Clive Staples Lewis (1898â€“1963), known as Jack to his friends, was one of the intellectual giants of the twentieth century and arguably the most influential Christian writer of his day. He was a Fellow and Tutor in English literature at Oxford University until 1954, when he was unanimously elected to the Chair of Medieval and Renaissance English at Cambridge University, a position he held until his retirement. His major contributions in literary criticism, children's literature, fantasy literature, and popular theology brought him international renown and acclaim. Lewis and his good friend J. R. R. Tolkien, the author of the The Lord of the Rings, were part of the Inklings, an informal writers' club that met at a local pub to discuss story ideas. Lewis's fascination with fairy tales, myths, and ancient legends, coupled with inspiration drawn from his childhood, led him to write The Lion, the Witch and the Wardrobe, one of the best-loved books of all time. Six further books followed to become the immensely popular The Chronicles of Narnia. The final title in the series, The Last Battle, won the Carnegie Medal, one of the highest marks of excellence in children's literature. His other distinguished and popular accomplishments include Out of the Silent Planet, The Four Loves, The Screwtape Letters, and Mere Christianity.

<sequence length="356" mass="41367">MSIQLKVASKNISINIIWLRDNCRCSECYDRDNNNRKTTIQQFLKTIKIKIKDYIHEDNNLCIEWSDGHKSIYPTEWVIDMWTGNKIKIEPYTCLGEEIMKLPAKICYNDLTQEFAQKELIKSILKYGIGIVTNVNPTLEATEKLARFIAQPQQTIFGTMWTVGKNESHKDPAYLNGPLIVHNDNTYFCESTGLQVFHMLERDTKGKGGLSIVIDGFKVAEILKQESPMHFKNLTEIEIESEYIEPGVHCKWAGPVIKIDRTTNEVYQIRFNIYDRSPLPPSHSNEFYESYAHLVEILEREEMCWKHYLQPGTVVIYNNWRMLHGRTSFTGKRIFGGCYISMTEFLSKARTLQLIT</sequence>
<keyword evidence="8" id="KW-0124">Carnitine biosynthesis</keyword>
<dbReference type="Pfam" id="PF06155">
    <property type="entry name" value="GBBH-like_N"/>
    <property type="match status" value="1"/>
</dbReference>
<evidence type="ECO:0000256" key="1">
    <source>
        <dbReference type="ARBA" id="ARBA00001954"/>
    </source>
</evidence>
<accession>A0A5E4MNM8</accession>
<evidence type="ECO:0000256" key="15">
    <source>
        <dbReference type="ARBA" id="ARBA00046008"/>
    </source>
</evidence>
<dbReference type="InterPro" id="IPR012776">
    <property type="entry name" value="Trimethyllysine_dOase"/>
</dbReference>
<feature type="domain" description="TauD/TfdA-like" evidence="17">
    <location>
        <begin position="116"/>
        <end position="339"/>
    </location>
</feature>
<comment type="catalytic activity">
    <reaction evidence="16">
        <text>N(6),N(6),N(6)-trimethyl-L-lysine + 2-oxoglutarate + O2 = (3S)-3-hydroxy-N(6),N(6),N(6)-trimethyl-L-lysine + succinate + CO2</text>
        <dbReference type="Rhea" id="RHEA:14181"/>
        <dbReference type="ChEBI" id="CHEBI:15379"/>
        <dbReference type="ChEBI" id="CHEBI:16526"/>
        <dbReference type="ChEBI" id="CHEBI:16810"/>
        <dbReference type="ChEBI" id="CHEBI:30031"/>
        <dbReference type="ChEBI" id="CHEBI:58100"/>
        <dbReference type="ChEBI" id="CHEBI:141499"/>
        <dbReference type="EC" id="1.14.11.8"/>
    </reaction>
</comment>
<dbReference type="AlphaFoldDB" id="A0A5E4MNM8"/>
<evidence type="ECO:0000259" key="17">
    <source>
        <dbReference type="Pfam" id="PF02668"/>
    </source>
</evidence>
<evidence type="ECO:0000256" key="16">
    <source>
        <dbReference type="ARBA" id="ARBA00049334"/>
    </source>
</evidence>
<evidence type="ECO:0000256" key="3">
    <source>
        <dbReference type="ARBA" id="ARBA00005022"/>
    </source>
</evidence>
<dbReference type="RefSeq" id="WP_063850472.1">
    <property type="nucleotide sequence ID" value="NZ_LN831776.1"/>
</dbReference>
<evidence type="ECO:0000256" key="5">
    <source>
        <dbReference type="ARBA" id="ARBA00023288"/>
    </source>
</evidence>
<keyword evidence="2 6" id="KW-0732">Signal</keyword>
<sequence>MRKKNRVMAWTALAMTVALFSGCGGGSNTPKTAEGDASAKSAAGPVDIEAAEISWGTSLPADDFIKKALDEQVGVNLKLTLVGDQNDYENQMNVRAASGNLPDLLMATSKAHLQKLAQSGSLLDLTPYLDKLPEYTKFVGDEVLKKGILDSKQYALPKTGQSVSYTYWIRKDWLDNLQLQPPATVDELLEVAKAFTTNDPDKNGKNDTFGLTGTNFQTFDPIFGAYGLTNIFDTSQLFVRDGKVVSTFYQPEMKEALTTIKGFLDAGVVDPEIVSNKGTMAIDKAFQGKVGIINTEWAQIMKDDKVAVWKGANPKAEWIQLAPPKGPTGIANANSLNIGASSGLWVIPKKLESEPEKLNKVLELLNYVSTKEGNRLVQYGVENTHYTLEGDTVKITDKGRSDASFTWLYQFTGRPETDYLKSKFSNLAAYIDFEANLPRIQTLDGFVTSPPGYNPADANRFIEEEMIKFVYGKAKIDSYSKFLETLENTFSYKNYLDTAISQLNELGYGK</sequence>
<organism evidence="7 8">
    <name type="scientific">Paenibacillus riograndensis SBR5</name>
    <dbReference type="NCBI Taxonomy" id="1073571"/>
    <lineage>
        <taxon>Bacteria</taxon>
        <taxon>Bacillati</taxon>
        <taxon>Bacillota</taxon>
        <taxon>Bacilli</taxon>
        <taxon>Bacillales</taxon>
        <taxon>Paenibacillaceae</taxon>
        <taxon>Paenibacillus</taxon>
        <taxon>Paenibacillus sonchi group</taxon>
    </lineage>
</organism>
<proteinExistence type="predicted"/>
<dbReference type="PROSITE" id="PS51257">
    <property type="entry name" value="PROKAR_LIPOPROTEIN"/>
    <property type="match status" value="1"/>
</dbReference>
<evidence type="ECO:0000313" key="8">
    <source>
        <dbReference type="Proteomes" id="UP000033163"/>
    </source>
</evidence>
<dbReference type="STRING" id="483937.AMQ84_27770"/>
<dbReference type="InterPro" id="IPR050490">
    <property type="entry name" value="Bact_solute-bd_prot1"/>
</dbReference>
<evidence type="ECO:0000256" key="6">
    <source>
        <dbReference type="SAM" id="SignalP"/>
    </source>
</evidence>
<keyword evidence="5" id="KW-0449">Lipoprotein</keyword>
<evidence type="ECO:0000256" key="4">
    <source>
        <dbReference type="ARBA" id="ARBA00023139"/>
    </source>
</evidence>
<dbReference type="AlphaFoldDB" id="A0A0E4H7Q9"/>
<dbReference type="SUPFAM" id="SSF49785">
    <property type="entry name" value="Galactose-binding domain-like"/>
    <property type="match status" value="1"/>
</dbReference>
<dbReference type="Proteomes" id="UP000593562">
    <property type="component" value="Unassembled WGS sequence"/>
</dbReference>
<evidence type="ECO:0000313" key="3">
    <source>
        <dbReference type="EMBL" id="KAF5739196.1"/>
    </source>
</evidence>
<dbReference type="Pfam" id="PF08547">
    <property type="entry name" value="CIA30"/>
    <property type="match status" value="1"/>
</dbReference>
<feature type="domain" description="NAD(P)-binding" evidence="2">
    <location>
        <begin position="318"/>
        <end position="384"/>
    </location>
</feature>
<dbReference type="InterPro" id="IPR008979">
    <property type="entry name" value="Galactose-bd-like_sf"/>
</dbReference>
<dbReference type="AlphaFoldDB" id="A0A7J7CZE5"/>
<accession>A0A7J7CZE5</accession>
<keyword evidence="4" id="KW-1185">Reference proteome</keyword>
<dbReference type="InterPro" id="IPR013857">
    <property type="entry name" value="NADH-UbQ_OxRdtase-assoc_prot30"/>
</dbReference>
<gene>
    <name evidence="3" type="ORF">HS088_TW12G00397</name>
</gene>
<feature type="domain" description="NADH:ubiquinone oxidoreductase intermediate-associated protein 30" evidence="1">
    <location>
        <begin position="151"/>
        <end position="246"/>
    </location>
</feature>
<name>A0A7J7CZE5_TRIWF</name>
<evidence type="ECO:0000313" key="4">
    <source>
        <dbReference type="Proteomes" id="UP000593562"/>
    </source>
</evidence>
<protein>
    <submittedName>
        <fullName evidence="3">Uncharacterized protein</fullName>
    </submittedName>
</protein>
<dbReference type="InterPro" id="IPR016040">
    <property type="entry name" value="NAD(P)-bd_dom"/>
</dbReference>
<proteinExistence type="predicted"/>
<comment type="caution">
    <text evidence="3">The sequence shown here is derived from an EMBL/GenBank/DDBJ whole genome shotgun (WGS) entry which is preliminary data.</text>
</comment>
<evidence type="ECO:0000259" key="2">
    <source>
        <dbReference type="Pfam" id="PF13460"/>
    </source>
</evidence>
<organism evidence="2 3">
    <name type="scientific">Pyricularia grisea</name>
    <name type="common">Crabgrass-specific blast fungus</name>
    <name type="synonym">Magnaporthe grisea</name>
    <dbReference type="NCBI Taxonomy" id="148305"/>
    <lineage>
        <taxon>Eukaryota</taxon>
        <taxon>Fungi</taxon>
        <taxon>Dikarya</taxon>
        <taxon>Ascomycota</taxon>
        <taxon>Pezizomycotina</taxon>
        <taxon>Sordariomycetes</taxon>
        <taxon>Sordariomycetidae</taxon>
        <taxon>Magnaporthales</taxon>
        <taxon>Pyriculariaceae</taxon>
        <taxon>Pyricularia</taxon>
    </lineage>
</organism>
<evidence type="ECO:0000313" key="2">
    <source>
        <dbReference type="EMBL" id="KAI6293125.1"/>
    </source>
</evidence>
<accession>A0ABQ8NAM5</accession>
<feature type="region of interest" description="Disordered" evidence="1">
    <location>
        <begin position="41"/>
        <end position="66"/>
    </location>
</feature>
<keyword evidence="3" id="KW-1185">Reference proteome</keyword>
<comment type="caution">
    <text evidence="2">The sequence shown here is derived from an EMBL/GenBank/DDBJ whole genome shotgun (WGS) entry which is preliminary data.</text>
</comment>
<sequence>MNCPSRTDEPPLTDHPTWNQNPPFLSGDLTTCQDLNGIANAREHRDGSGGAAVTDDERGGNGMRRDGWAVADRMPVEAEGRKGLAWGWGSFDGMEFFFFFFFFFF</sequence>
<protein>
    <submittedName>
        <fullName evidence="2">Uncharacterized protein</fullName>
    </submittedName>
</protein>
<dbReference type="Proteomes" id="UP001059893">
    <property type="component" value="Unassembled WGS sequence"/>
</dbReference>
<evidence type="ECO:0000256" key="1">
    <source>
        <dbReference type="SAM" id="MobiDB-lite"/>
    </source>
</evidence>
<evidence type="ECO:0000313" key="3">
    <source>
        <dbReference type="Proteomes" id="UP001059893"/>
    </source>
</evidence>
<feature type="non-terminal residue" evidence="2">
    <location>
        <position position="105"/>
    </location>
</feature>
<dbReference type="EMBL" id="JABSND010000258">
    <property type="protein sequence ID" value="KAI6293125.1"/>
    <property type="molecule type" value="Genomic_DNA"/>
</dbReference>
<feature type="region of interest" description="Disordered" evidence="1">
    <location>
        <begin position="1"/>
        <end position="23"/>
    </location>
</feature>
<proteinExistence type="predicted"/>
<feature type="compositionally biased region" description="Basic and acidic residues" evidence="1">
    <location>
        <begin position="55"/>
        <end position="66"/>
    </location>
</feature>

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Books:A Grief Observed, February 2001
The Screwtape Letters, February 2001
The Last Battle, July 1994